7. Assuming that psychology was part of the curriculum in public education, what knowledge should students have obtained by the end of elementary school, middle school, and high school? In what psychological/behavioral skills should students be competent at each of these levels?

The final report from each group, edited and reconfirmed by group participants following the conference, is to be on the BEA Spring 2002 agenda for discussion and action, the latter most likely being in the form of a multi-year plan with prioritized initiatives.

Conference participants, in other small groupings, also identified what they considered to be major issues or challenges facing those concerned with education in psychology and psychology in education. They discussed the implications of these issues for psychology as a science and profession, and envisioned ways in which psychology might become more engaged in the societal context relevant to addressing these problems (within and outside the academy). Major issues raised by conference participants in these sessions were:

  • The changing and rapidly expanding knowledge base for psychology as a discipline and profession.
  • The changing demographics of our society and our discipline and the impact of globalization.
  • The impact of advances in technology on education in our discipline.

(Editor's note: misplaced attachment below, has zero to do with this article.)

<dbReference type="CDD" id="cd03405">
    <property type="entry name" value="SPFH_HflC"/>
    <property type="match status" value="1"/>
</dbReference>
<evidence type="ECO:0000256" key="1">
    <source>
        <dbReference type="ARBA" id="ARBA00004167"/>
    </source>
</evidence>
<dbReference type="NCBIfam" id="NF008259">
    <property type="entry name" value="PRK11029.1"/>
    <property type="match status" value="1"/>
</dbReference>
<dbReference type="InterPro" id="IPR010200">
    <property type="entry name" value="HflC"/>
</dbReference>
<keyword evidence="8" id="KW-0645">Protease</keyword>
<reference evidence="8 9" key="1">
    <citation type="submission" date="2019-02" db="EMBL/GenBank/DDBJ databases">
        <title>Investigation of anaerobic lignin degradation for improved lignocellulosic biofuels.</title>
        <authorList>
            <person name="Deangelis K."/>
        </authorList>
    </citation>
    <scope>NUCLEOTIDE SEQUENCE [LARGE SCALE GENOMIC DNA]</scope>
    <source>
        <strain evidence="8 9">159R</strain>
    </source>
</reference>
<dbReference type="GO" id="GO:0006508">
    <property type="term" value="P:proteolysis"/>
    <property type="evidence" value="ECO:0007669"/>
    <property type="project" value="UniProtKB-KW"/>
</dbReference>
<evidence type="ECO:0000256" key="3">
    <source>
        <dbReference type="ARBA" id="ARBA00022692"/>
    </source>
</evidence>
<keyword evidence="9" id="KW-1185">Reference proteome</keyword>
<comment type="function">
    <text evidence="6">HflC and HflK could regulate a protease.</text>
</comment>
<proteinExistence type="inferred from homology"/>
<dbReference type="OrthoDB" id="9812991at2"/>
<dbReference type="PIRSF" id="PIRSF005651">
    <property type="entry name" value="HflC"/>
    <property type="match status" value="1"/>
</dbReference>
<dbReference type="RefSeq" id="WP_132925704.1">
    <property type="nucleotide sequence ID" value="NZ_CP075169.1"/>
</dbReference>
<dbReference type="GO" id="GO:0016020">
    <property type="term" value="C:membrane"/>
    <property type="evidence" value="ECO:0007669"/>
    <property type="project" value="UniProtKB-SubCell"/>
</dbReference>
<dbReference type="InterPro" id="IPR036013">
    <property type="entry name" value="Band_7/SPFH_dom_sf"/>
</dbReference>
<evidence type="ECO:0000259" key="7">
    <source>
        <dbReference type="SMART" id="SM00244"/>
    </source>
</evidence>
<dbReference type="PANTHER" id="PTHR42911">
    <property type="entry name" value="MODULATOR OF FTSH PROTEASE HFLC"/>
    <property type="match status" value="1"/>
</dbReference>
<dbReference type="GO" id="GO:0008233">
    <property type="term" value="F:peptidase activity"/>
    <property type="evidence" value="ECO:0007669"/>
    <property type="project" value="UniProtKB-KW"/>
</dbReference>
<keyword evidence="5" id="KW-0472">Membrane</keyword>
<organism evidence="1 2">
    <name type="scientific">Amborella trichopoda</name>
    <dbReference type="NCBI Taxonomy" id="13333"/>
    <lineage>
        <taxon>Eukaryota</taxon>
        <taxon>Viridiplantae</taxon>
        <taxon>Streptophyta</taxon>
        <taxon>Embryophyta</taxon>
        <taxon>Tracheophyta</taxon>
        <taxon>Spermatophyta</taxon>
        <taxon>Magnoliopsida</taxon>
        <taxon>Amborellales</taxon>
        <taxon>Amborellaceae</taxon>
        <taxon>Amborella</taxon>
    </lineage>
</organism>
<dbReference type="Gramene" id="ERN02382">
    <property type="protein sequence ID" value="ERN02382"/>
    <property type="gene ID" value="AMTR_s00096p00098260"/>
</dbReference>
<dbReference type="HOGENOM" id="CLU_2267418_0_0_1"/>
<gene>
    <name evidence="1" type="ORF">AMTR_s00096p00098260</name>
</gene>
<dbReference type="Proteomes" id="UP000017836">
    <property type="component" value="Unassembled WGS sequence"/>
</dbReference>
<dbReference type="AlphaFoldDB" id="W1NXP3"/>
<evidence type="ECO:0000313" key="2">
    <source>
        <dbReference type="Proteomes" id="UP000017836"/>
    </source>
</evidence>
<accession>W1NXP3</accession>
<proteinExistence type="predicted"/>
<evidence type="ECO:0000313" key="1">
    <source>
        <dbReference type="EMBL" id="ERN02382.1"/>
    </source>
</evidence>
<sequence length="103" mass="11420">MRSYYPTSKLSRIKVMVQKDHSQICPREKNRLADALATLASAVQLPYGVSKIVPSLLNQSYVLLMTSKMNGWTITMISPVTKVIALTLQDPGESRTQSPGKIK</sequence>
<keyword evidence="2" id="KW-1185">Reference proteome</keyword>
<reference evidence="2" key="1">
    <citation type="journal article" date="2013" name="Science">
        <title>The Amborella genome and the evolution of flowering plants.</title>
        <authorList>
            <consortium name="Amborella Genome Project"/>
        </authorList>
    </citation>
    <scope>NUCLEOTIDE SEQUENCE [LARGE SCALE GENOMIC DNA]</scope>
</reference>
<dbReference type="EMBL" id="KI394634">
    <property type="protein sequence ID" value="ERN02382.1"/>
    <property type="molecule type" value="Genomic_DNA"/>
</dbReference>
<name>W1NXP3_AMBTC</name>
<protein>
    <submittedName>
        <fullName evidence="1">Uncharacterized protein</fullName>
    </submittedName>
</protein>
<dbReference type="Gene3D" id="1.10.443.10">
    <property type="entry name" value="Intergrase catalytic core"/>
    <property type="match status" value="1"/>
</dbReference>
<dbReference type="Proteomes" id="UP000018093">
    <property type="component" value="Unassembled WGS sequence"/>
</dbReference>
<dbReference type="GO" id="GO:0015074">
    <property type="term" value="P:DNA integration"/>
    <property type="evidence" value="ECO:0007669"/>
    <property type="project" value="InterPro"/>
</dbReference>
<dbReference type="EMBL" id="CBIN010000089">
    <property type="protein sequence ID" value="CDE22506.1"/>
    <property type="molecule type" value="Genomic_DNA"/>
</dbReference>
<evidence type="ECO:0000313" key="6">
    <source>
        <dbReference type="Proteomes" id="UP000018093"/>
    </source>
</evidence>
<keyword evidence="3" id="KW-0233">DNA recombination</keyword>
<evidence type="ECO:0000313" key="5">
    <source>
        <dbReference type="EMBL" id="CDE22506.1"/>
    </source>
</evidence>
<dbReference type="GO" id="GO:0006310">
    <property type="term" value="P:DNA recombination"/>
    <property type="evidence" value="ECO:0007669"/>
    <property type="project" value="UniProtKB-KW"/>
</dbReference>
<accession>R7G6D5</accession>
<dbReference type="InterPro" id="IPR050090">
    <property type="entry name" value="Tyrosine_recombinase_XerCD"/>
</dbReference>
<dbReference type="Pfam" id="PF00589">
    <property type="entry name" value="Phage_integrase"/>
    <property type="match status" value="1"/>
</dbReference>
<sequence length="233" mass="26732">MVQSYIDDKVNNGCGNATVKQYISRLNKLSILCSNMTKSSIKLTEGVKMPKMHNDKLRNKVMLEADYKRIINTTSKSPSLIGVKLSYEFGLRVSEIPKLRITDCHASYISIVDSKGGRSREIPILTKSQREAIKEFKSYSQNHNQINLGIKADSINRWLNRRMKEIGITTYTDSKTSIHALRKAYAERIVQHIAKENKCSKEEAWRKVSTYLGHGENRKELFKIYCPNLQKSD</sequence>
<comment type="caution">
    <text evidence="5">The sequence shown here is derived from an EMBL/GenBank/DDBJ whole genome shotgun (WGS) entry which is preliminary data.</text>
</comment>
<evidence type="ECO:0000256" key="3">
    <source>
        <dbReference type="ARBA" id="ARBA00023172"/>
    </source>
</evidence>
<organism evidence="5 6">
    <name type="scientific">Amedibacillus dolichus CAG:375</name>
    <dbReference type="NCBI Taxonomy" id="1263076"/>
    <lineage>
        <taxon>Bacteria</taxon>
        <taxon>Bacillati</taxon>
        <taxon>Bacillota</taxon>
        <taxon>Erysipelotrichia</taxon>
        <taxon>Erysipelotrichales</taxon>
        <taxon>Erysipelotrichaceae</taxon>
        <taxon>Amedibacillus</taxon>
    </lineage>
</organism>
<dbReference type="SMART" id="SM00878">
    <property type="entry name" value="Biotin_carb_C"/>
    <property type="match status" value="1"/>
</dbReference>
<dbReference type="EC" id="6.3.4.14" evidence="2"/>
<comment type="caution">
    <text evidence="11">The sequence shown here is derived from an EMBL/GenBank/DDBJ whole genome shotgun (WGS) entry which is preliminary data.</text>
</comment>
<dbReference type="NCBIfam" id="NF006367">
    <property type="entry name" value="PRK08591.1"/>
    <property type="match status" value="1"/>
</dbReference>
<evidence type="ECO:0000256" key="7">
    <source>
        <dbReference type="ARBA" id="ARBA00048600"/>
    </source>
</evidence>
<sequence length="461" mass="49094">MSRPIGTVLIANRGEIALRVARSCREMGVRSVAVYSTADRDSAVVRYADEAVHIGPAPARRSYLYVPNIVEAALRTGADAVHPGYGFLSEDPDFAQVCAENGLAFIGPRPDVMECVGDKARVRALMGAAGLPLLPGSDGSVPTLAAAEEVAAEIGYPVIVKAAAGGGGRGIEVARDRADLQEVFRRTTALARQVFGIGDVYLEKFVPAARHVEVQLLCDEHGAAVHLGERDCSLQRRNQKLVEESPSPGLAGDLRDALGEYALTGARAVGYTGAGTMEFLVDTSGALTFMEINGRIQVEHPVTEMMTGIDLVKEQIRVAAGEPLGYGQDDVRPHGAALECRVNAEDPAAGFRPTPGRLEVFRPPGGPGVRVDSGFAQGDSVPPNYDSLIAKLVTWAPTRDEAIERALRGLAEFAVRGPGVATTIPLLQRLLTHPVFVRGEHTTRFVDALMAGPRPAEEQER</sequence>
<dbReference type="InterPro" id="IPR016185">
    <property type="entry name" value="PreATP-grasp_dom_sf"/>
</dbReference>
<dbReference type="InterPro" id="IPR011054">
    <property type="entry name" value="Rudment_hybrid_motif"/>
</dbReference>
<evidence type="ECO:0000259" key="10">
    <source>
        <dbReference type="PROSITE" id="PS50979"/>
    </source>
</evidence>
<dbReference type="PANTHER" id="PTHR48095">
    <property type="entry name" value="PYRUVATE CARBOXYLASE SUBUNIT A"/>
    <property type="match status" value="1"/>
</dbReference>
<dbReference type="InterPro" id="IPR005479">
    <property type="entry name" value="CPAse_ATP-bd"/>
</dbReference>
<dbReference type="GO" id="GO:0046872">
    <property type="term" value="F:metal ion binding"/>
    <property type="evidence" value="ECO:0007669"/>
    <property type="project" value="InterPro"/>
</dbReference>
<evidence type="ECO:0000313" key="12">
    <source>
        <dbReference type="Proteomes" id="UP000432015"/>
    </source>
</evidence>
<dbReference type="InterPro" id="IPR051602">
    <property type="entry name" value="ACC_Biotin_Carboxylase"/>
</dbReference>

• Changes in the employment marketplace for psychology graduates.
  • Changes in higher education and its role in our society.
  • Psychology's relevance to education in our society.
  • Psychology's relevance to teacher education.
  • The importance of psychology's knowledge base as curriculum at all levels of education.
In addition to offering many recommendations for BEA's consideration, prioritization, and future action plans to address these issues, conference participants were offered an opportunity following the conference to prioritize the issues. Each was assigned 1,000 points to distribute across the issues, with an opportunity to write in "other" issues of importance to them. A graphic summary of the priorities assigned by participants is attached as Exhibit 1. The average number of points allocated to each of the issues is analyzed for three groupings, i.e., educators who represented graduate and postdoctoral education organizations in psychology, educators who represented pre-college and undergraduate organizations, and other participants. Exhibit 2 summarizes participants' assessment of the conference.